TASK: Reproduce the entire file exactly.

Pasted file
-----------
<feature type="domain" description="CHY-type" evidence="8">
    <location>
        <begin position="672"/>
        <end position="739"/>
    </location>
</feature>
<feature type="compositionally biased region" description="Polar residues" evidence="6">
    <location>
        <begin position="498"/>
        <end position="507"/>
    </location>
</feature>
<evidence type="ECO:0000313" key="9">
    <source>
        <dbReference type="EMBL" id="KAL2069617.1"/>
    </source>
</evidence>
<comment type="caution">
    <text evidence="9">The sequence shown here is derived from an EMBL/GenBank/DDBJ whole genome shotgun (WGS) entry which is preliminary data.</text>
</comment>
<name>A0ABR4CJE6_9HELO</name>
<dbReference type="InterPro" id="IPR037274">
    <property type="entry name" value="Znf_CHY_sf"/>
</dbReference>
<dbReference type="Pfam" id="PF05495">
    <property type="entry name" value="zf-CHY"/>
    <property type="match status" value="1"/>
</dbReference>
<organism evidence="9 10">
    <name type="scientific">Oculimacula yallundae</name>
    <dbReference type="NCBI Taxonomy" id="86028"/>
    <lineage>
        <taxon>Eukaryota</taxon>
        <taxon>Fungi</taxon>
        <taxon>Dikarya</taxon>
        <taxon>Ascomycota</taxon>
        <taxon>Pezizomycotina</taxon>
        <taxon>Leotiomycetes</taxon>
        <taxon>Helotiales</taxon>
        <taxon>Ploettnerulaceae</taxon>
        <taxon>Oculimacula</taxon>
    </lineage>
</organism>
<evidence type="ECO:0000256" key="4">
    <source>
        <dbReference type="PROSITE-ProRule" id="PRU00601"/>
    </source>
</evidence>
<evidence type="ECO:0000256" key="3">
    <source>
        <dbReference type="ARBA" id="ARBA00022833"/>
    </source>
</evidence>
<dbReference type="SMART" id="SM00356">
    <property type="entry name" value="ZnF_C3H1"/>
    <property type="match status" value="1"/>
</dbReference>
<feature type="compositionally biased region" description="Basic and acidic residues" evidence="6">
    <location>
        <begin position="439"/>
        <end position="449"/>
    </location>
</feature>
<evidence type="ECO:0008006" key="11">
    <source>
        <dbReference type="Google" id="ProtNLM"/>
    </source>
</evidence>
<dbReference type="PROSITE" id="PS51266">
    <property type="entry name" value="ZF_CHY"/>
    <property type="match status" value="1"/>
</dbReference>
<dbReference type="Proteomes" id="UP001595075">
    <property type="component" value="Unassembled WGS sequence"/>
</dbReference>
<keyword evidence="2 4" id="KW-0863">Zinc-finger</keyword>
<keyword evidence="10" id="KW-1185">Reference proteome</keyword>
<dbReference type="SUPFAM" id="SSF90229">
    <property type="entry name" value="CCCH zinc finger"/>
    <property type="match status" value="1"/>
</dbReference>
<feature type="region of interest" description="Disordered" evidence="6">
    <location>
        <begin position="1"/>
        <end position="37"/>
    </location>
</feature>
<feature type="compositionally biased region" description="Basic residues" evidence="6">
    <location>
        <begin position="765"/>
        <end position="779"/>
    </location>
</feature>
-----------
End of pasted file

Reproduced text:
<feature type="domain" description="CHY-type" evidence="8">
    <location>
        <begin position="672"/>
        <end position="739"/>
    </location>
</feature>
<feature type="compositionally biased region" description="Polar residues" evidence="6">
    <location>
        <begin position="498"/>
        <end position="507"/>
    </location>
</feature>
<evidence type="ECO:0000313" key="9">
    <source>
        <dbReference type="EMBL" id="KAL2069617.1"/>
    </source>
</evidence>
<comment type="caution">
    <text evidence="9">The sequence shown here is derived from an EMBL/GenBank/DDBJ whole genome shotgun (WGS) entry which is preliminary data.</text>
</comment>
<name>A0ABR4CJE6_9HELO</name>
<dbReference type="InterPro" id="IPR037274">
    <property type="entry name" value="Znf_CHY_sf"/>
</dbReference>
<dbReference type="Pfam" id="PF05495">
    <property type="entry name" value="zf-CHY"/>
    <property type="match status" value="1"/>
</dbReference>
<organism evidence="9 10">
    <name type="scientific">Oculimacula yallundae</name>
    <dbReference type="NCBI Taxonomy" id="86028"/>
    <lineage>
        <taxon>Eukaryota</taxon>
        <taxon>Fungi</taxon>
        <taxon>Dikarya</taxon>
        <taxon>Ascomycota</taxon>
        <taxon>Pezizomycotina</taxon>
        <taxon>Leotiomycetes</taxon>
        <taxon>Helotiales</taxon>
        <taxon>Ploettnerulaceae</taxon>
        <taxon>Oculimacula</taxon>
    </lineage>
</organism>
<evidence type="ECO:0000256" key="4">
    <source>
        <dbReference type="PROSITE-ProRule" id="PRU00601"/>
    </source>
</evidence>
<evidence type="ECO:0000256" key="3">
    <source>
        <dbReference type="ARBA" id="ARBA00022833"/>
    </source>
</evidence>
<dbReference type="SMART" id="SM00356">
    <property type="entry name" value="ZnF_C3H1"/>
    <property type="match status" value="1"/>
</dbReference>
<feature type="compositionally biased region" description="Basic and acidic residues" evidence="6">
    <location>
        <begin position="439"/>
        <end position="449"/>
    </location>
</feature>
<evidence type="ECO:0008006" key="11">
    <source>
        <dbReference type="Google" id="ProtNLM"/>
    </source>
</evidence>
<dbReference type="PROSITE" id="PS51266">
    <property type="entry name" value="ZF_CHY"/>
    <property type="match status" value="1"/>
</dbReference>
<dbReference type="Proteomes" id="UP001595075">
    <property type="component" value="Unassembled WGS sequence"/>
</dbReference>
<keyword evidence="2 4" id="KW-0863">Zinc-finger</keyword>
<keyword evidence="10" id="KW-1185">Reference proteome</keyword>
<dbReference type="SUPFAM" id="SSF90229">
    <property type="entry name" value="CCCH zinc finger"/>
    <property type="match status" value="1"/>
</dbReference>
<feature type="region of interest" description="Disordered" evidence="6">
    <location>
        <begin position="1"/>
        <end position="37"/>
    </location>
</feature>
<feature type="compositionally biased region" description="Basic residues" evidence="6">
    <location>
        <begin position="765"/>
        <end position="779"/>
    </location>
</feature>